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Correspondence

Completing the Public Health HIV/AIDS Alphabet

  • Arthur Ammann mail

    GlobalHIV@aol.com

    Affiliation: Global Strategies for HIV Prevention, San Rafael, California, United States of America

    X
  • Published: January 25, 2005
  • DOI: 10.1371/journal.pmed.0020028

Dr. Gerberding outlines critical steps for arresting the HIV/AIDS epidemic [1]. She suggests moving ahead with “ABCs” and with “D” for diagnosis and “R” for responsibility. These are good suggestions—with increased HIV testing and individuals taking responsibility for their role in HIV spread, the epidemic might be slowed. We could continue to add incrementally to the alphabet soup of public health. But instead, we could choose to immediately implement the mainstays of public health—universal testing and contact tracing [2,3,4]. Every sexually active individual and every individual at risk for HIV deserves to know their HIV status. Thus, every HIV-infected individual must be called upon to be accountable for preventing HIV transmission. Contact tracing should be instituted for HIV just as it is for other infectious diseases. Those who have been exposed to HIV have a right to know how to protect themselves and if they too are infected, to be offered treatment [5]. HIV testing has too often focused on testing of women in a perinatal setting rather than universal testing in routine clinical care. Without universal voluntary HIV testing and contact tracing, we will see the continued tilt of the epidemic toward women, now at 55% of all HIV infections and in all likelihood at 75%–80% in another 8 to 10 years [6,7]. For too long the debate has been that contact tracing will result in physical abuse of women. Confining our definition of abuse of women to physical abuse alone is to have too narrow an ethical focus—HIV infection itself is an abuse of women or of anyone else. Universal HIV testing and contact tracing adds an essential comprehensive public health approach to the epidemic that will be successful in reducing the ever-escalating numbers of new infections.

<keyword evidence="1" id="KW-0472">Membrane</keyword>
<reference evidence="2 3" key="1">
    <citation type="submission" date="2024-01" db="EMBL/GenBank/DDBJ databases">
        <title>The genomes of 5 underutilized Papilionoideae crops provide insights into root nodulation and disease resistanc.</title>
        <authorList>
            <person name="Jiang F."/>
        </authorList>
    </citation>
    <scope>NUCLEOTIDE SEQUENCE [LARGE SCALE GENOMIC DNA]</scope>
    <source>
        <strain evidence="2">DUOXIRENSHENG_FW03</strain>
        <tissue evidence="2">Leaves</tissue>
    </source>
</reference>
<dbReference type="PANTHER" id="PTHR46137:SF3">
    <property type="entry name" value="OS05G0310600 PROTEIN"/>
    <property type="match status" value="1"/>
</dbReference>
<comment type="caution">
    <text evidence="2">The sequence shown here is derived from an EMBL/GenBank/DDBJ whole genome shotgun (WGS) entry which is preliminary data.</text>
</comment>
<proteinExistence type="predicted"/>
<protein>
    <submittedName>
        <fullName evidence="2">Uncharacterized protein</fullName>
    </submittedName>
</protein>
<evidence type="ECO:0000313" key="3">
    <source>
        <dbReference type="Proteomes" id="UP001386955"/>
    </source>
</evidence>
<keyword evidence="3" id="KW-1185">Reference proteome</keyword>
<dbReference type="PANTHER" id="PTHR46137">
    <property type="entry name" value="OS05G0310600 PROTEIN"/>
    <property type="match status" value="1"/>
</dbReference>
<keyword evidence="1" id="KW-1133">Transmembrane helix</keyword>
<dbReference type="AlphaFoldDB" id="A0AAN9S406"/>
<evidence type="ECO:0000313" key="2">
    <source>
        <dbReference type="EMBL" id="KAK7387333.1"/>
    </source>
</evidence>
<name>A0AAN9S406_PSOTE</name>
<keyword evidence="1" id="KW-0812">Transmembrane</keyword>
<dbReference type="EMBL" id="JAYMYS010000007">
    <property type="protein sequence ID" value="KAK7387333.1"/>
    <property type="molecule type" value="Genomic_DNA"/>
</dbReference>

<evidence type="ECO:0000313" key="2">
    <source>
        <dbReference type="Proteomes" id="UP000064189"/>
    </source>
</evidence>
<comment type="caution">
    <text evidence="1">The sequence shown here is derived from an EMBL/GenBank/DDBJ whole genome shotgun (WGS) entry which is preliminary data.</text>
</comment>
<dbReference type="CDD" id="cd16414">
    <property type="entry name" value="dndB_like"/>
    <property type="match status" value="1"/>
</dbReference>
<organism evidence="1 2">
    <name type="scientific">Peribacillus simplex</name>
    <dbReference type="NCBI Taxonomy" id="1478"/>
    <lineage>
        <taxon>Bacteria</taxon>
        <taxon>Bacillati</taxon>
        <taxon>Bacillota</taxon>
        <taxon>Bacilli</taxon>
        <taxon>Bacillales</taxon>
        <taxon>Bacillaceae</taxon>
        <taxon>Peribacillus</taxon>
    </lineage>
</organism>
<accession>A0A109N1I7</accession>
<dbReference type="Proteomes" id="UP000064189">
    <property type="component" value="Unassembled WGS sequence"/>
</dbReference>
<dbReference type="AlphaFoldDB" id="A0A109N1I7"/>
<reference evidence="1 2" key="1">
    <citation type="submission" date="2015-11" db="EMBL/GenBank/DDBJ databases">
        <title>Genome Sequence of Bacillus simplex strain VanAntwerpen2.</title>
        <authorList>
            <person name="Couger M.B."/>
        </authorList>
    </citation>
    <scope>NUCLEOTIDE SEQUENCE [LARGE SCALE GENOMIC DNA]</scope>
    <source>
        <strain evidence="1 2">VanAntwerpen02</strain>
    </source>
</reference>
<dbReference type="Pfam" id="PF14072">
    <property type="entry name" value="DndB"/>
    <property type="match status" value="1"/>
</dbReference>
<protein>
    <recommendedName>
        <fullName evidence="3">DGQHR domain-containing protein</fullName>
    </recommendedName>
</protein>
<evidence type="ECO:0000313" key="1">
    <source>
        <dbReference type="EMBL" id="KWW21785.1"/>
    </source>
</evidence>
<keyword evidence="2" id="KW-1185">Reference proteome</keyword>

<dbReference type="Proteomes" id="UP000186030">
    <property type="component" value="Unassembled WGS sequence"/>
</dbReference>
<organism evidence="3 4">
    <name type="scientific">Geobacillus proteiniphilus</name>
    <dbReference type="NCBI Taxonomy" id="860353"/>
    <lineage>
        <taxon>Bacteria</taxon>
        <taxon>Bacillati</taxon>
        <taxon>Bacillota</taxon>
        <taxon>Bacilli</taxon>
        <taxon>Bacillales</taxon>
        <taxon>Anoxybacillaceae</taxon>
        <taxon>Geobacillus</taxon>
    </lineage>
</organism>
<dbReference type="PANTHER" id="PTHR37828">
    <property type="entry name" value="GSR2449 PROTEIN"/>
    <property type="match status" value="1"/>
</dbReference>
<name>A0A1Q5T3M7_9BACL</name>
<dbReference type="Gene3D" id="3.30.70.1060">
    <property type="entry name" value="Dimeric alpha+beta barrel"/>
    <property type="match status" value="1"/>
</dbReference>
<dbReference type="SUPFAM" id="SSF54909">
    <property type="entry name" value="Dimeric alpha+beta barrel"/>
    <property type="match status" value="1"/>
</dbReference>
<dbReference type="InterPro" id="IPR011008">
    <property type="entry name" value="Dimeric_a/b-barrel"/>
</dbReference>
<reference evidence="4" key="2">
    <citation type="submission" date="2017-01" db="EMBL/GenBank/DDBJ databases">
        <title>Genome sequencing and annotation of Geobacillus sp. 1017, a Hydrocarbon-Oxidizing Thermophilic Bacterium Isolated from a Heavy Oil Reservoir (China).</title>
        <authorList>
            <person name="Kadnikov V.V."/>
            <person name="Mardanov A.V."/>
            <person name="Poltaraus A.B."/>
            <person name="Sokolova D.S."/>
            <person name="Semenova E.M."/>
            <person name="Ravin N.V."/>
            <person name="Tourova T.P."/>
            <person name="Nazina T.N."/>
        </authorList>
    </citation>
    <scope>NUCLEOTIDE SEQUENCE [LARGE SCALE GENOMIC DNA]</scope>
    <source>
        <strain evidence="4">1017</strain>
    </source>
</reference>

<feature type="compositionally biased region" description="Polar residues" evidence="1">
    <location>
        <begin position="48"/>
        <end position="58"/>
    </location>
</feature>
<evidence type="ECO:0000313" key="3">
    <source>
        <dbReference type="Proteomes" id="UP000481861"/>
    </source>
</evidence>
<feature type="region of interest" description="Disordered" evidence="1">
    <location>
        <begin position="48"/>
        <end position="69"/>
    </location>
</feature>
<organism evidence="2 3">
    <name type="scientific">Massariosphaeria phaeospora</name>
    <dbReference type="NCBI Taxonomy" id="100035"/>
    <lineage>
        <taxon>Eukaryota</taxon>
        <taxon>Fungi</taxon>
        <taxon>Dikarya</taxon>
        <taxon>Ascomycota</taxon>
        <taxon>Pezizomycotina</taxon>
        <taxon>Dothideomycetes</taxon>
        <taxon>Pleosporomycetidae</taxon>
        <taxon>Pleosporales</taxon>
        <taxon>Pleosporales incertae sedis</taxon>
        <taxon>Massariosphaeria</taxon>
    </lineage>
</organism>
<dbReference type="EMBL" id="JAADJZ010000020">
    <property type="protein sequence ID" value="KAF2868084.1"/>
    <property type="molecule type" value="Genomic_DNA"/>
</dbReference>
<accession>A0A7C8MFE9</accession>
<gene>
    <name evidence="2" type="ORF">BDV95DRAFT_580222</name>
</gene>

References

  1. 1. Gerberding J (2004) Steps on the critical path: Arresting HIV/AIDS in developing countries. PLoS Med 1: e10.
  2. 2. De Cock KM, Mbori-Ngacha D, Marum E (2002) Shadow on the continent: Public health and HIV/AIDS in Africa in the 21st century. Lancet 360: 67–72.
  3. 3. Janssen RS, Holtgrave DR, Valdiserri RO, Shepherd M, Gayle HD, et al. (2001) The serostatus approach to fighting the HIV epidemic: Prevention strategies for HIV-infected individuals. Am J Public Health 91: 1019–1024.
  4. 4. Ammann AJ (1995) Unrestricted routine prenatal HIV testing: The standard of care. J Am Med Womens Assoc 50: 83–84.
  5. 5. (2001 Aug 18) The politics of human rights. Righting wrongs. The Economist 9: 18–20. Available: http://www.economist.com/displaystory.cf​m?story_id=739385. Accessed 13 December 2004.
  6. 6. Global HIV Prevention Working Group (2004 June) HIV prevention in the era of expanded treatment access.Seattle: Bill and Melinda Gates Foundation. Available: http://www.gatesfoundation.org/nr/downlo​ads/globalhealth/aids/PWG2004Report.pdf. Accessed 13 December 2004.
  7. 7. Joesoef MR, Cheluget B, Marum LH, Wandera C, Ryan CA, et al. (2003) Differential of HIV prevalence in women and men who attended sexually transmitted disease clinics at HIV sentinel surveillance sites in Kenya, 1990–2001. Int J STD AIDS 14: 193–196.